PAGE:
Dead Lucky (DCI Michael Lambert, Book #2)
by Matt Brolly
Release Date: January 11th 2016
Genre: Fiction / Mystery / Suspense
Source: Review copy from publisher
5 / 5 Stars
When a woman is
murdered, the twisted killer forcing her husband to watch her slow and
painful death, DCI Michael Lambert knows that his next case might be his
And when a second set of killings are discovered,
with exactly the same MO, the race is on the find the lethal sociopath
before he strikes again.
But Lambert never expected to receive an
anonymous call from the killer. This time, it’s personal: if Lambert
doesn’t find the murderer soon, his own loved ones will be next…
Dead Lucky is one of those books I just started reading because I was looking for another mystery story, knew almost nothing about it, and absolutely loved it. The style of writing reminds me a lot of Mark Billingham, and since he's one of my favourite authors, it's not surprising I was quickly wrapped up into the goings-on of DCI Lambert and company.
First of all, I really enjoy police procedural novels; I like the tedious work that is described, the door-to-door scenes, the interviews, and everything that goes along with detective work as the murder is resolved piece by piece and clues are revealed bit by bit. I'm not a huge fan of those novels where you know who the murderer is right from the beginning; this is definitely more my kind of thing. And I also love the rebellious streak that Lambert has, similar to Tom Thorne, Inspector Banks, and Armand Gamache, not quite breaking all the rules, but certainly bending them when he has to in order to get what he wants.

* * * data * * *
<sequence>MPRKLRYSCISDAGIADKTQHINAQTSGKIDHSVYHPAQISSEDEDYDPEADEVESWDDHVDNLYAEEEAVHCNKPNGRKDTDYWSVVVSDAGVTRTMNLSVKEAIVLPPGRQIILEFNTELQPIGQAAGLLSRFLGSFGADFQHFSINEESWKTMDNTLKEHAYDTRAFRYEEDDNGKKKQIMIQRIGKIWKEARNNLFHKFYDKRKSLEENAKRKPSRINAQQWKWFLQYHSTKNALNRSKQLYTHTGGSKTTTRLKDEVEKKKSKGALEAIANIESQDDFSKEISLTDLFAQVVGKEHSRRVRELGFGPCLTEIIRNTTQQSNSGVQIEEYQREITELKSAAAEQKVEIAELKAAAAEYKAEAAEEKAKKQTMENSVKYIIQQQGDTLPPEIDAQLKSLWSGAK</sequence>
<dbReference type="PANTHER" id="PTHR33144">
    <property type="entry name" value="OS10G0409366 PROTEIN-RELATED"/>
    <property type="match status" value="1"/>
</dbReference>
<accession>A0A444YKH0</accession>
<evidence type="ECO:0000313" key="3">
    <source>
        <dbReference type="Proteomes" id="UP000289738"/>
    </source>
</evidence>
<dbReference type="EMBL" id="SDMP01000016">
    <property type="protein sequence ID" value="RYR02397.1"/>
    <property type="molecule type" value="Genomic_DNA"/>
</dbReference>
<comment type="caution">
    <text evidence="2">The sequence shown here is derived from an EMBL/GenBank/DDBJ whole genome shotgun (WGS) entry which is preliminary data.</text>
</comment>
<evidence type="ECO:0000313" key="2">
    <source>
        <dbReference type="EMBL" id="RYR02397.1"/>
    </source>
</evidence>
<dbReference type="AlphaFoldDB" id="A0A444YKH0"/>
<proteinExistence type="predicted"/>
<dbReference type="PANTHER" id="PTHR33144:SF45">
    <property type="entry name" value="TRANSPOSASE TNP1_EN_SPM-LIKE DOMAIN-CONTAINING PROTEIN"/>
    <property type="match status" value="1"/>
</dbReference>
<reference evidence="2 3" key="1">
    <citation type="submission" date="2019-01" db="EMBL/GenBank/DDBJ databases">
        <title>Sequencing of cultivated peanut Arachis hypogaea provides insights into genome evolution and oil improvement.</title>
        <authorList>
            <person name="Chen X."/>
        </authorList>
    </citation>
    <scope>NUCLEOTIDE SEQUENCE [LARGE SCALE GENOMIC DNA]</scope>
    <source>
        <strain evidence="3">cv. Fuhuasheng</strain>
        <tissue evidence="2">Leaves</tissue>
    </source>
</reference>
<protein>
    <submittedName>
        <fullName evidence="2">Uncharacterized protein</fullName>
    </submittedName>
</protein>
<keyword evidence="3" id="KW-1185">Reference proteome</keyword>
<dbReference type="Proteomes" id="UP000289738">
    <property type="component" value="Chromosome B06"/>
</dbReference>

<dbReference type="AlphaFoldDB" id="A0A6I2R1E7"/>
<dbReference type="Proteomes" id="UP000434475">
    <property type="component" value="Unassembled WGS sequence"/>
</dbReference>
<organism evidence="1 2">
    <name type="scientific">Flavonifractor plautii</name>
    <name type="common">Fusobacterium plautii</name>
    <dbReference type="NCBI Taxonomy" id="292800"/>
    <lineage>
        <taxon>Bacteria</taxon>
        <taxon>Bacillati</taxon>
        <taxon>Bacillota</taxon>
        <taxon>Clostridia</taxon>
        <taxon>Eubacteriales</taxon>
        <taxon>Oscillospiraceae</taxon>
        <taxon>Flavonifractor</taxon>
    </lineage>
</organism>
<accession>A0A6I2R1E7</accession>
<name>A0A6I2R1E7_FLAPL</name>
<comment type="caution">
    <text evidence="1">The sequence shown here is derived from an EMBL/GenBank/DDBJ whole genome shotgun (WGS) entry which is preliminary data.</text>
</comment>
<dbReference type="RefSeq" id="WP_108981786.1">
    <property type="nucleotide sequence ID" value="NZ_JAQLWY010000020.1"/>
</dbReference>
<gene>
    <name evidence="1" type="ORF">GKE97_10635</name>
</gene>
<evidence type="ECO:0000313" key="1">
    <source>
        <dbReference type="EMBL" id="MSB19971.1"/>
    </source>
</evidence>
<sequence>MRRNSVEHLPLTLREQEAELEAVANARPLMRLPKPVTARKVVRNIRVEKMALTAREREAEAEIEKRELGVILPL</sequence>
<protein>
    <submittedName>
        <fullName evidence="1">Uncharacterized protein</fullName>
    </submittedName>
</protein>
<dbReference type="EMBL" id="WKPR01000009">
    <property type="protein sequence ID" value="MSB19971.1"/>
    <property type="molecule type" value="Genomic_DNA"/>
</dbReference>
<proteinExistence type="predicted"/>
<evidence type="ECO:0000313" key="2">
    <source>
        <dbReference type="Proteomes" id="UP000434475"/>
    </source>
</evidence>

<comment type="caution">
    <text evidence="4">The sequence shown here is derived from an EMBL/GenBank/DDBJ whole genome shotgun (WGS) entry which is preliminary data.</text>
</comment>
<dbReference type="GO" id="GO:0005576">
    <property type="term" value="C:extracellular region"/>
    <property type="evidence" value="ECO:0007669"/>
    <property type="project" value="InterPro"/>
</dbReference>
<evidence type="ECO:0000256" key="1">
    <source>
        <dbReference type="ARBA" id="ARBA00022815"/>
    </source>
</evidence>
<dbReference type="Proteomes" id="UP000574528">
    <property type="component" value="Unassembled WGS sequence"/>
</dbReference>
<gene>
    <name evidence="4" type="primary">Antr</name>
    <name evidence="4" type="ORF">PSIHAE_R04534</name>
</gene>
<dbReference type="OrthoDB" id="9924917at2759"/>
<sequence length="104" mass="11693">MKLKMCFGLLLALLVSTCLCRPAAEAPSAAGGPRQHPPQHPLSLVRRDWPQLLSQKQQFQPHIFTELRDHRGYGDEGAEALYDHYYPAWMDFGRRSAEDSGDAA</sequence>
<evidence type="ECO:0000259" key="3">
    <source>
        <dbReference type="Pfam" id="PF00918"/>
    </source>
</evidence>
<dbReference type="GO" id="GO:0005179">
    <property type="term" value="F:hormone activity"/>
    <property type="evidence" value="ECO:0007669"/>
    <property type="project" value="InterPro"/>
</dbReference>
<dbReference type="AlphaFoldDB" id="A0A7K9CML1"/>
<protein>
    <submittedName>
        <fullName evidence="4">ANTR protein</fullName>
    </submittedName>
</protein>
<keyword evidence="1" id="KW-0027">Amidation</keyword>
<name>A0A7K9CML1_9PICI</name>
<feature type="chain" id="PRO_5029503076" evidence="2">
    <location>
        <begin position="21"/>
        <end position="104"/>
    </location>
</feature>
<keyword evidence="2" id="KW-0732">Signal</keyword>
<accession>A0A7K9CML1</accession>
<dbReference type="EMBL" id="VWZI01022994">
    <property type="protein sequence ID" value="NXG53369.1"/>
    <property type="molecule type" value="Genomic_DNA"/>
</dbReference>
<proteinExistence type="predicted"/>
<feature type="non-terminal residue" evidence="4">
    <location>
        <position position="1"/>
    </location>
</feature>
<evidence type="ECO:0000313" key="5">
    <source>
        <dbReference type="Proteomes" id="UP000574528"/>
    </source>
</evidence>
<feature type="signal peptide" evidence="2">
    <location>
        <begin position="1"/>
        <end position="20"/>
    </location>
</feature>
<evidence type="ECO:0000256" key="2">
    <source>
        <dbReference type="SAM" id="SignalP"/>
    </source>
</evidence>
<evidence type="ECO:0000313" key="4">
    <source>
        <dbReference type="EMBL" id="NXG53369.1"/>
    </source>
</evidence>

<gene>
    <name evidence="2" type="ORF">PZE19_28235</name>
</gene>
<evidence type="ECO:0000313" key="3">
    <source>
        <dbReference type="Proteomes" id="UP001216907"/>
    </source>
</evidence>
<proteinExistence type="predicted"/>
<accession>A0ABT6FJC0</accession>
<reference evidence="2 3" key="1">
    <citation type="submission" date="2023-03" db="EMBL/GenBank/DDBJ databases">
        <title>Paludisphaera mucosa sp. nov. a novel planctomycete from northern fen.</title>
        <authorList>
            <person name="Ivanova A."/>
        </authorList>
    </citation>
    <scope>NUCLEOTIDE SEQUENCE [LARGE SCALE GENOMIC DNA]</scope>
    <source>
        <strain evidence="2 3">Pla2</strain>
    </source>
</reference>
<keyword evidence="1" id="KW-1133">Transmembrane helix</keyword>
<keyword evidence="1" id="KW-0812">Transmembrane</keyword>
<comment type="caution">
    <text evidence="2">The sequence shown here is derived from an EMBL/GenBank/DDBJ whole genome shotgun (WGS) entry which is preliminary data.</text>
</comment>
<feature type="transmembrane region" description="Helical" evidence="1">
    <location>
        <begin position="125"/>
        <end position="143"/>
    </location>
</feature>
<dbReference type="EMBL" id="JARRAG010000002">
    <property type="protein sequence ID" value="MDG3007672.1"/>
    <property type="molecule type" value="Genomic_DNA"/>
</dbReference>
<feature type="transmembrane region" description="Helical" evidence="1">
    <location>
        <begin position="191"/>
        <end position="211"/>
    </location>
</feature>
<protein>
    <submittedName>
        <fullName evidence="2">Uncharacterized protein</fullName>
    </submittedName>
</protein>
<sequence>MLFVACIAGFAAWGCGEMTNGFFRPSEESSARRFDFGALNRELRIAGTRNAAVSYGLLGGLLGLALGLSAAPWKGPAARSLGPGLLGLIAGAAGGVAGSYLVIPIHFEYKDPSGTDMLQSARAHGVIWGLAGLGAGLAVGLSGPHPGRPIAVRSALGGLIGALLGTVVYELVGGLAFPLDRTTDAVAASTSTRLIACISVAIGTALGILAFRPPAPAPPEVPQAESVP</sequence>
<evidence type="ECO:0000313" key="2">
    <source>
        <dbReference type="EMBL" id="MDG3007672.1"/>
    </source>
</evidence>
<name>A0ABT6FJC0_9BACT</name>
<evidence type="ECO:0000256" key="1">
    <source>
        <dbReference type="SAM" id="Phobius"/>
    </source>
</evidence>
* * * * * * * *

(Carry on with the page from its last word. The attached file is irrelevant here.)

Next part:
What I really liked about this book is that character development did not get lost in the story or vice versa; both were equally important and an equal focus. I enjoyed Lambert quite a bit, loved his rebellious streak, but was also really intrigued by his 'illness', something that was not very developed in this story. I am very curious as to exactly when this illness will land him in a lot of trouble, as I am sure it will. I also liked that Lambert's personal issues didn't muck up the story but added to it; he's got a wife who had an affair with a lawyer and they had a child together, causing intense emotional pain for Lambert as he deals with his own daughter's death three years ago. Quite interesting to say the least, and provides some interesting dynamics.
I'm still on the fence about DS Mathilda Kennedy as the killer told Michael, in very precise terms, to look up facts on Kennedy's father to see what he discovered. I'm not convinced it's a diversionary tactic and am wondering exactly what this will lead towards in the future. And Tillman? Like him, but when do we ever trust the boss? Quite a bit of secondary story lines happening in this book, many of which appear to continue on to future novels, leaving me quite in suspense. While this tactic doesn't always work in novels as it leaves the reader feeling unsatisfied, it definitely works in this one. I never felt the characters and their story lines detracted from the main arc of the novel, which was about the killer.
Dead Lucky was definitely my kind of novel; for those who was squeamish about these things, there are some disturbing moments though. The author has a way of writing that just draws you into the story, and I admit to having a difficult time putting it down. With many twists and turns, and a few red herrings, I admit to being a bit surprised as to the murderer, and as it's not often I don't figure it out, I definitely like this book for that alone. I was a bit shocked at the ending, partly because I was not expecting it at all, and partly because there were so many unanswered questions that will have to wait until book three is released. Without question, I recommend this one to anyone who enjoys police procedural.